MIAMI, July 7 (UPI) -- U.S. Rep. Carrie Meek told supporters Sunday that she will not seek a sixth term in Congress.
In 1992, Meek, 76, became the first black Floridian elected to Congress in modern times. She made the emotional announcement at Mount Tabor Missionary Church, where she declared her entry into politics 23 years ago.
"It's time that I come home," Meek, D-Fla., said. "There's much more for to do here."
In 1982, she was the first black woman ever elected to the Florida Senate. Her retirement clears the way for her 35-year-old son, Kendrick Meek, a Democratic state senator to run. He confirmed Sunday that he would enter the race.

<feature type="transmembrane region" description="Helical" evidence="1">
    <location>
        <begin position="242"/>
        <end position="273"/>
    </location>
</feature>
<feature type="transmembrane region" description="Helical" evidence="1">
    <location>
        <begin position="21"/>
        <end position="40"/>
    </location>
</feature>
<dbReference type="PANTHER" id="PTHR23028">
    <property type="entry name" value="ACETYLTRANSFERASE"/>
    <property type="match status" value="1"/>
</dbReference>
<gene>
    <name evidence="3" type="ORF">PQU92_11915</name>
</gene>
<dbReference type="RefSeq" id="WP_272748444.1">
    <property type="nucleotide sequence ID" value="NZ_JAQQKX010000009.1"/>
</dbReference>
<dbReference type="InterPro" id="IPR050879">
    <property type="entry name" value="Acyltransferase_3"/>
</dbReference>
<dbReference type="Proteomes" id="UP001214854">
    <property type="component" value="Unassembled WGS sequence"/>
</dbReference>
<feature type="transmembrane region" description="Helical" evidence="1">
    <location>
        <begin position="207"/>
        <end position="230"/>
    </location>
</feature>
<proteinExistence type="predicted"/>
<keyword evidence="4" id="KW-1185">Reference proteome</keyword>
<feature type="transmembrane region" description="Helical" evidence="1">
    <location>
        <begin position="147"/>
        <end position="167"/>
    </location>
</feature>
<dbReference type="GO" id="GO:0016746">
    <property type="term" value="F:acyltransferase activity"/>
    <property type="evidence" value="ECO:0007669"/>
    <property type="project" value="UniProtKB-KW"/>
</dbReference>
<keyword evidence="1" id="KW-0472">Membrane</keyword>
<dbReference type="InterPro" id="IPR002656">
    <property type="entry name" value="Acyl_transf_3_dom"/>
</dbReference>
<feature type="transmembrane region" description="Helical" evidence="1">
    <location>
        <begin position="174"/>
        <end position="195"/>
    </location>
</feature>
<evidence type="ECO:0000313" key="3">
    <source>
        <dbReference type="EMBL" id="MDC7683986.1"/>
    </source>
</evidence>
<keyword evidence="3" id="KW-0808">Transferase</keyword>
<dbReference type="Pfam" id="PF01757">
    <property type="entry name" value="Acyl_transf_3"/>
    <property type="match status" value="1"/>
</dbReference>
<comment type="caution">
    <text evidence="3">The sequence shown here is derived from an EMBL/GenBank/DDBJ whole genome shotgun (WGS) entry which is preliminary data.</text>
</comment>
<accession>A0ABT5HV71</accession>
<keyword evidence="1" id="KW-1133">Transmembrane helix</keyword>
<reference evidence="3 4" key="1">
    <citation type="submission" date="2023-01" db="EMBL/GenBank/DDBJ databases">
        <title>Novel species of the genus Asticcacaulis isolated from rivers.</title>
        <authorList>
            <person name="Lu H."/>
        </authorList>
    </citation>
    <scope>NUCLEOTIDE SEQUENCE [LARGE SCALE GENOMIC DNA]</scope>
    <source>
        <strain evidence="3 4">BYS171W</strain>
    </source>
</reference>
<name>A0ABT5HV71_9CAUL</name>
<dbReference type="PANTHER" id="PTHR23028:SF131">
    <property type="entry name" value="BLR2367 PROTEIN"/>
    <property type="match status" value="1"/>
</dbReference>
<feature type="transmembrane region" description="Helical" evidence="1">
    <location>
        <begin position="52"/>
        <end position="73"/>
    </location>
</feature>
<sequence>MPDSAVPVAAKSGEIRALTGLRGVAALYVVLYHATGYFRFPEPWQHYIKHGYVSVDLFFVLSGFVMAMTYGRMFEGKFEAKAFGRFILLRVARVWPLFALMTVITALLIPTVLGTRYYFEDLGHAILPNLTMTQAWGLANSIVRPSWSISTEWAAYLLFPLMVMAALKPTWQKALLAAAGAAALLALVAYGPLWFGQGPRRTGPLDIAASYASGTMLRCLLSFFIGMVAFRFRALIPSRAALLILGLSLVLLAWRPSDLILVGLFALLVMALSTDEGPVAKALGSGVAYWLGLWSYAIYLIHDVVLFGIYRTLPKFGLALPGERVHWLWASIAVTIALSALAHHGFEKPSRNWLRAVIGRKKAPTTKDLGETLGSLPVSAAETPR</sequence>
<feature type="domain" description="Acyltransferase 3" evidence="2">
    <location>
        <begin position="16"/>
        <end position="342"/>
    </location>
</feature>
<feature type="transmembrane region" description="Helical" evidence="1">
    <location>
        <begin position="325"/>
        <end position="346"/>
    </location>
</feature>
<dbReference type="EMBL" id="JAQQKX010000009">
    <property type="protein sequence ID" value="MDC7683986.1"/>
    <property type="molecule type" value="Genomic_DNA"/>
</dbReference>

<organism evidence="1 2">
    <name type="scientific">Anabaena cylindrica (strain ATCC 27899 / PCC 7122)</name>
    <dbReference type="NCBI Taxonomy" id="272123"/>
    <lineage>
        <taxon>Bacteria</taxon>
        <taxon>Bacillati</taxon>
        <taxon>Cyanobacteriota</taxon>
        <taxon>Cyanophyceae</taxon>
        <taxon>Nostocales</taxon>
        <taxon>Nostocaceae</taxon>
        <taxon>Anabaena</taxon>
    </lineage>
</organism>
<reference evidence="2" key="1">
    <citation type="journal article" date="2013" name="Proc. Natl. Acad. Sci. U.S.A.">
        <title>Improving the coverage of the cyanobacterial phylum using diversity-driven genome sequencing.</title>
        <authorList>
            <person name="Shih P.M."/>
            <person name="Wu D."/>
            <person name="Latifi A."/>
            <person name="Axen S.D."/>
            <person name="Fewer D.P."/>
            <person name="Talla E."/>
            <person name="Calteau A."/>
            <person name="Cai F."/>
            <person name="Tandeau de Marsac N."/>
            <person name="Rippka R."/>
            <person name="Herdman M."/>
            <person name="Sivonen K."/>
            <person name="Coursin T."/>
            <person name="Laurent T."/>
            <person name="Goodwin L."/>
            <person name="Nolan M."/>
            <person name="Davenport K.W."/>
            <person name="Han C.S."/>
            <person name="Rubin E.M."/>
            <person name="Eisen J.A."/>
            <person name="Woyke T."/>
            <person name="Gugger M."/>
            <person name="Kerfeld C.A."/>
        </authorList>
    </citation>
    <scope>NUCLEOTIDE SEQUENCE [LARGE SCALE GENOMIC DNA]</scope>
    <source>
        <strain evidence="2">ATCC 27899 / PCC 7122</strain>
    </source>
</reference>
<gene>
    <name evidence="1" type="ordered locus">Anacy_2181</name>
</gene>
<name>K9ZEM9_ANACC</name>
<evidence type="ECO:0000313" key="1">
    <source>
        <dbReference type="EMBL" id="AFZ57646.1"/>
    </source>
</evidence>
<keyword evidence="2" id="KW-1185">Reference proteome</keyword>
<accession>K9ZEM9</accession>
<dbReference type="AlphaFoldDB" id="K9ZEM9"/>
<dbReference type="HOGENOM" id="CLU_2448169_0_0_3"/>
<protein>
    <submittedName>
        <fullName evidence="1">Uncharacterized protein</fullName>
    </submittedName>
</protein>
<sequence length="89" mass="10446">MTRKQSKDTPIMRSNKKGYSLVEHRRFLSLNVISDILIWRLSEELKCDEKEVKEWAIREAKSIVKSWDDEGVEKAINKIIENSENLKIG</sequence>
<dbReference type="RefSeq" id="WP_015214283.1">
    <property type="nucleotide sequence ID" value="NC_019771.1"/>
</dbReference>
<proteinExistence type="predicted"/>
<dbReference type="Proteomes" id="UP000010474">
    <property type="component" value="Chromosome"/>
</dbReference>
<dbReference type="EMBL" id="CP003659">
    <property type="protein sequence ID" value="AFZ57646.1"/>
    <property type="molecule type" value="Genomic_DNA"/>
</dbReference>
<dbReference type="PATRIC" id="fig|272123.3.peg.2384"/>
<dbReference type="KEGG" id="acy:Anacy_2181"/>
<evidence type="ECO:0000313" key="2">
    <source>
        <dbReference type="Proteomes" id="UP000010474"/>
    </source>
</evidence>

Meek made her announcement less than two weeks before candidates must qualify for the race. The Democratic primary is Sept. 10, and the general election is Nov. 5.
Her son told the Miami Herald Sunday that he was surprise by her decision, which he learned of on Wednesday.
"This was not an easy decision for her," he said. "Public service is in her blood, it's in her gut, but she decided it was time to do something else."
Meek, the granddaughter of a slave, spoke out after the 2000 election, saying voters in her Miami district, which is 60 percent black, had their rights violated because of alleged roadblocks preventing voters from getting to the polls, and other violations.